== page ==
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PREVIEW / SEPT. 28 -- OCT. 5

Rite Aid Executive's Federal Trial to Begin

September 29, 2003|From Associated Press

Opening statements begin today in the federal fraud and conspiracy trial of a former Rite Aid Corp. executive accused of inflating the company's financial performance and then obstructing an investigation.

Franklin C. Brown, 75, was the drugstore chain's longtime general counsel and former vice chairman. He faces 11 criminal charges, including conspiracy to defraud, conspiracy to obstruct justice and tampering with a witness.

Five other former Rite Aid executives have pleaded guilty to federal charges and are awaiting sentencing, including former Chief Executive and Chairman Martin L. Grass, 49, and former Chief Financial Officer Franklyn M. Bergonzi, 58.

All five could be called as witnesses against Brown during the trial in Harrisburg, Pa.

Brown was indicted in June 2002 and accused of conspiring with Grass and Bergonzi to inflate Rite Aid's financial statements during the late 1990s, a period when the company's stock soared. Rite Aid, the nation's third-largest pharmacy chain, was compelled in 2000 to lower net earnings by $1.6 billion because of accounting irregularities. The Camp Hill, Pa.-based company operates 3,386 stores in the United States.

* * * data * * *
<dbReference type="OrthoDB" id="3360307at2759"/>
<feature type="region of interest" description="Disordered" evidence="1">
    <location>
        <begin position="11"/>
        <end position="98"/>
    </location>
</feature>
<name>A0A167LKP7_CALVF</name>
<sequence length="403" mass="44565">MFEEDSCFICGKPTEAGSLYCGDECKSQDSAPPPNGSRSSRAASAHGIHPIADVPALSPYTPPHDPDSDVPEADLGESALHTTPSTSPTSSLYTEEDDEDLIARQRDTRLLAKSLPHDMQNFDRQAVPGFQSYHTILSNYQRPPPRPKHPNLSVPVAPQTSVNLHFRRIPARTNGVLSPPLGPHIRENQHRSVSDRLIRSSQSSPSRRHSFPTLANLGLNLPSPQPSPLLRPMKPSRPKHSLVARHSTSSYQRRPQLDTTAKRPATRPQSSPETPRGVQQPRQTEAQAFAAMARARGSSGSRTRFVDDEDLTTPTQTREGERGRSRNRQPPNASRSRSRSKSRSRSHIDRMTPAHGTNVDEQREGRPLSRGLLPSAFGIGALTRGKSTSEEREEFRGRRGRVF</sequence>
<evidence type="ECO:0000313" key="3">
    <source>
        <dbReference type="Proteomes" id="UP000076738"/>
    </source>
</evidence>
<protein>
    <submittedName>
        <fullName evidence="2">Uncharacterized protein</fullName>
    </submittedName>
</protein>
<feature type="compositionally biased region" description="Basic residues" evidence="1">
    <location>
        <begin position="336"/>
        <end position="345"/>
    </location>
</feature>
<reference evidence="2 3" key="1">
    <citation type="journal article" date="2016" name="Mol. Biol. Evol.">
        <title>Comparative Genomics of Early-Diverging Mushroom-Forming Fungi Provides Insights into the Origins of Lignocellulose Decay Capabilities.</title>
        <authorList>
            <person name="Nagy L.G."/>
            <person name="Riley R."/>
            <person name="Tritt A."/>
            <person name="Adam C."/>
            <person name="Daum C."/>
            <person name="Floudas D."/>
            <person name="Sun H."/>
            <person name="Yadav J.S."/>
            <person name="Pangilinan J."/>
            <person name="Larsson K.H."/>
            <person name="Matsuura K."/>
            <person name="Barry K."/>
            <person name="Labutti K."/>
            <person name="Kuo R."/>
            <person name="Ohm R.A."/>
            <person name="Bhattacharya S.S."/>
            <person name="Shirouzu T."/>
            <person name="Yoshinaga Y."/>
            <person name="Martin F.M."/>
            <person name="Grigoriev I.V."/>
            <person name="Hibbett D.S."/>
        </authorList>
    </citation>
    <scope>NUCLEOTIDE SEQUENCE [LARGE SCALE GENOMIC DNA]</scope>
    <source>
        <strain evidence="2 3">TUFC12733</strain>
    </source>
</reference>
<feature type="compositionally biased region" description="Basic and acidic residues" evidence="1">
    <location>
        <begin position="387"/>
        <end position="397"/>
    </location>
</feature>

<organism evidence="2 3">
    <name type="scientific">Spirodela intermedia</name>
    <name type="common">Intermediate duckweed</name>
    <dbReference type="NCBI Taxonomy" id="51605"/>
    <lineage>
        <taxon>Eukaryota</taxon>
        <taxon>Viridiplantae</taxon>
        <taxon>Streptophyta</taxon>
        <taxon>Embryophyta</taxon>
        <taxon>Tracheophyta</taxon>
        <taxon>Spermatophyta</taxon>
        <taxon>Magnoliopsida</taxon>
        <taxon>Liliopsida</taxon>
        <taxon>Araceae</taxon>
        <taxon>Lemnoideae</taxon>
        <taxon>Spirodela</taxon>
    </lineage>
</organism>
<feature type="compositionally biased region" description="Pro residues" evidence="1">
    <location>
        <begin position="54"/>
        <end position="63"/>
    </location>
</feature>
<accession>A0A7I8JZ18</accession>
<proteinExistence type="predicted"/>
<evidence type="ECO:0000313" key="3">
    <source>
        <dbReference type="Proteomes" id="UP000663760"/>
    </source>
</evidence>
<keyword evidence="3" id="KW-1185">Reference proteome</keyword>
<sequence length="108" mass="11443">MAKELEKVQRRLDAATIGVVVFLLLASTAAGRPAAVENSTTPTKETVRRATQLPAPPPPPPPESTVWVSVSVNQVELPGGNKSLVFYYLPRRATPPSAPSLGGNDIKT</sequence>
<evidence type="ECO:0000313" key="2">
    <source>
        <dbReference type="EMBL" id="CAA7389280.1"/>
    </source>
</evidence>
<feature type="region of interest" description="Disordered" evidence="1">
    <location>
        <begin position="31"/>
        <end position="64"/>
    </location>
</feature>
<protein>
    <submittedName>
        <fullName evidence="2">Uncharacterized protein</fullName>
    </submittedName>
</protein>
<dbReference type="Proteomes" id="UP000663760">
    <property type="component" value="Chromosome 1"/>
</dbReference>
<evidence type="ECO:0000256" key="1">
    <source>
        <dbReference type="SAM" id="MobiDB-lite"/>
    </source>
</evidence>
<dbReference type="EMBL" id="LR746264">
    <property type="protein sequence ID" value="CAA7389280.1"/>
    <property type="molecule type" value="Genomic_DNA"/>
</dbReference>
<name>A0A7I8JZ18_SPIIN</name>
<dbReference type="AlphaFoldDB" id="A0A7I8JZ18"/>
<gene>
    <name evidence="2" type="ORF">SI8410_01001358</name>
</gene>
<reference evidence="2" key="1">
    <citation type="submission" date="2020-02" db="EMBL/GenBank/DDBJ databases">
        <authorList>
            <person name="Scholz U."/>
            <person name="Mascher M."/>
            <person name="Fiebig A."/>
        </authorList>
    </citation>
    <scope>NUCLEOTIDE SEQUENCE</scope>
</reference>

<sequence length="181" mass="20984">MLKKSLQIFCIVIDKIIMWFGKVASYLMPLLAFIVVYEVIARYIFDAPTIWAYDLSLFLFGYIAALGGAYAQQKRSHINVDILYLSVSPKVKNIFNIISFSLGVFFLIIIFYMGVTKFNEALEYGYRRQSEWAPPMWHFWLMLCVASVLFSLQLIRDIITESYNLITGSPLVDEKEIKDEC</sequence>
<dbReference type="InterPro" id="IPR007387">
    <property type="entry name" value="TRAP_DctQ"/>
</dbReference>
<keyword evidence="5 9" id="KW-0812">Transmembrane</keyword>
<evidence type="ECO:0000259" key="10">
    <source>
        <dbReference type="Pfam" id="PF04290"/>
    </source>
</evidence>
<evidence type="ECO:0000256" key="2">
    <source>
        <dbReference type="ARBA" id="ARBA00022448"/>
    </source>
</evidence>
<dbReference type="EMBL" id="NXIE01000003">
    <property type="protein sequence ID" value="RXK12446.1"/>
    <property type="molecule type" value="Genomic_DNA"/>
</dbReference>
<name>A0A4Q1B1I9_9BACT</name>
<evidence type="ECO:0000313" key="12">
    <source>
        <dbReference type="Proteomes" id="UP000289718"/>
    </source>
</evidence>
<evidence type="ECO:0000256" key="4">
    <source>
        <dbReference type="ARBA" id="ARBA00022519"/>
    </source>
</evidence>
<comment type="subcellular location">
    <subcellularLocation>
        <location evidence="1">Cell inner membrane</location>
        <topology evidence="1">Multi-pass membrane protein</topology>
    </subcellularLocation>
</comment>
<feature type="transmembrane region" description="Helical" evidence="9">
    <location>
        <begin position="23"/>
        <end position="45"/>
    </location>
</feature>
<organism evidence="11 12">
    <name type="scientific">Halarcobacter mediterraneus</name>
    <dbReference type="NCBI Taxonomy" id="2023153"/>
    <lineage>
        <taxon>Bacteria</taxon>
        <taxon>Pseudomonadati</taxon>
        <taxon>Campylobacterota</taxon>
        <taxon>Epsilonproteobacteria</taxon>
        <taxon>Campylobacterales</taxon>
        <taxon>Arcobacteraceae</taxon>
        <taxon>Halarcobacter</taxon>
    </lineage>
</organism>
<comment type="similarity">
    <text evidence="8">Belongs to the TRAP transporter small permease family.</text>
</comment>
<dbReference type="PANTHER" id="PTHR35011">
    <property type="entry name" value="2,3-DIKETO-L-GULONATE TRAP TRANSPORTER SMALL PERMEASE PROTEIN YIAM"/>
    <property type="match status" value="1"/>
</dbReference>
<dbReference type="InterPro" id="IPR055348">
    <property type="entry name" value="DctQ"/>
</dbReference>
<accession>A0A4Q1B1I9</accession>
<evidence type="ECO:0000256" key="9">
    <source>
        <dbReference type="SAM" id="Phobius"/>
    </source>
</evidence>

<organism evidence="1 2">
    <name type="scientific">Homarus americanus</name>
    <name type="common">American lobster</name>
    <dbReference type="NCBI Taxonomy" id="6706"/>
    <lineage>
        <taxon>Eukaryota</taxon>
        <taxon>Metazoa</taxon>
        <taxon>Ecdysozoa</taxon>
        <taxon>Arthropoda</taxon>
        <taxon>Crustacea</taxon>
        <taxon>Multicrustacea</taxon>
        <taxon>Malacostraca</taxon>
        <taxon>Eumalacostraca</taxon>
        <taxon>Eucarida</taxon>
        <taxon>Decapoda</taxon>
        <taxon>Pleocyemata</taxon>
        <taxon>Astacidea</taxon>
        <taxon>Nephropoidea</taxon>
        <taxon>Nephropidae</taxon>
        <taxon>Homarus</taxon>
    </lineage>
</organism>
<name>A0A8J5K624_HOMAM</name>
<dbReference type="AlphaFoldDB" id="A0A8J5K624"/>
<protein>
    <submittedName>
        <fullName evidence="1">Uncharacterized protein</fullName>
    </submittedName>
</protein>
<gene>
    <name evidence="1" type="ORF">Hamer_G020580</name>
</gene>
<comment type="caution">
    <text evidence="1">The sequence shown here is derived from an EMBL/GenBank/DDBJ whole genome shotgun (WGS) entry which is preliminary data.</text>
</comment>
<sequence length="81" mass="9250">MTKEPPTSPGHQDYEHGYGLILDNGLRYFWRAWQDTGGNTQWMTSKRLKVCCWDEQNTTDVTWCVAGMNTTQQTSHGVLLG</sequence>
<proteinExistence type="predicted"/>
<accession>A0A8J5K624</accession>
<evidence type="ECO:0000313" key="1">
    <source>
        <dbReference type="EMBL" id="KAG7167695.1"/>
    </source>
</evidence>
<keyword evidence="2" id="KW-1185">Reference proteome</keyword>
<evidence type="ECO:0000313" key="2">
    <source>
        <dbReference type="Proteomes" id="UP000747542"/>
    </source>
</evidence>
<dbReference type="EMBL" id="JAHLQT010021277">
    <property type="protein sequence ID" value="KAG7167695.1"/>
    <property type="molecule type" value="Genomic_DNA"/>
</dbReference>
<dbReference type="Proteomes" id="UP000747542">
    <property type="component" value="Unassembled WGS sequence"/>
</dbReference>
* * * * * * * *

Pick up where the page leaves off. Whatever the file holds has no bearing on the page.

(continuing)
Other charges against Brown include wire fraud, lying to the Securities and Exchange Commission, conspiring to obstruct justice, obstructing a grand jury and witness tampering.

A major element of the case against Brown concerns the details of company accounting methods and financial practices. Potential jurors were grilled about any accounting training in their backgrounds, from college courses to work experience.

Both sides are expected to put on witnesses who will try to simplify the arcane accounting rules and practices employed at large firms such as Rite Aid.

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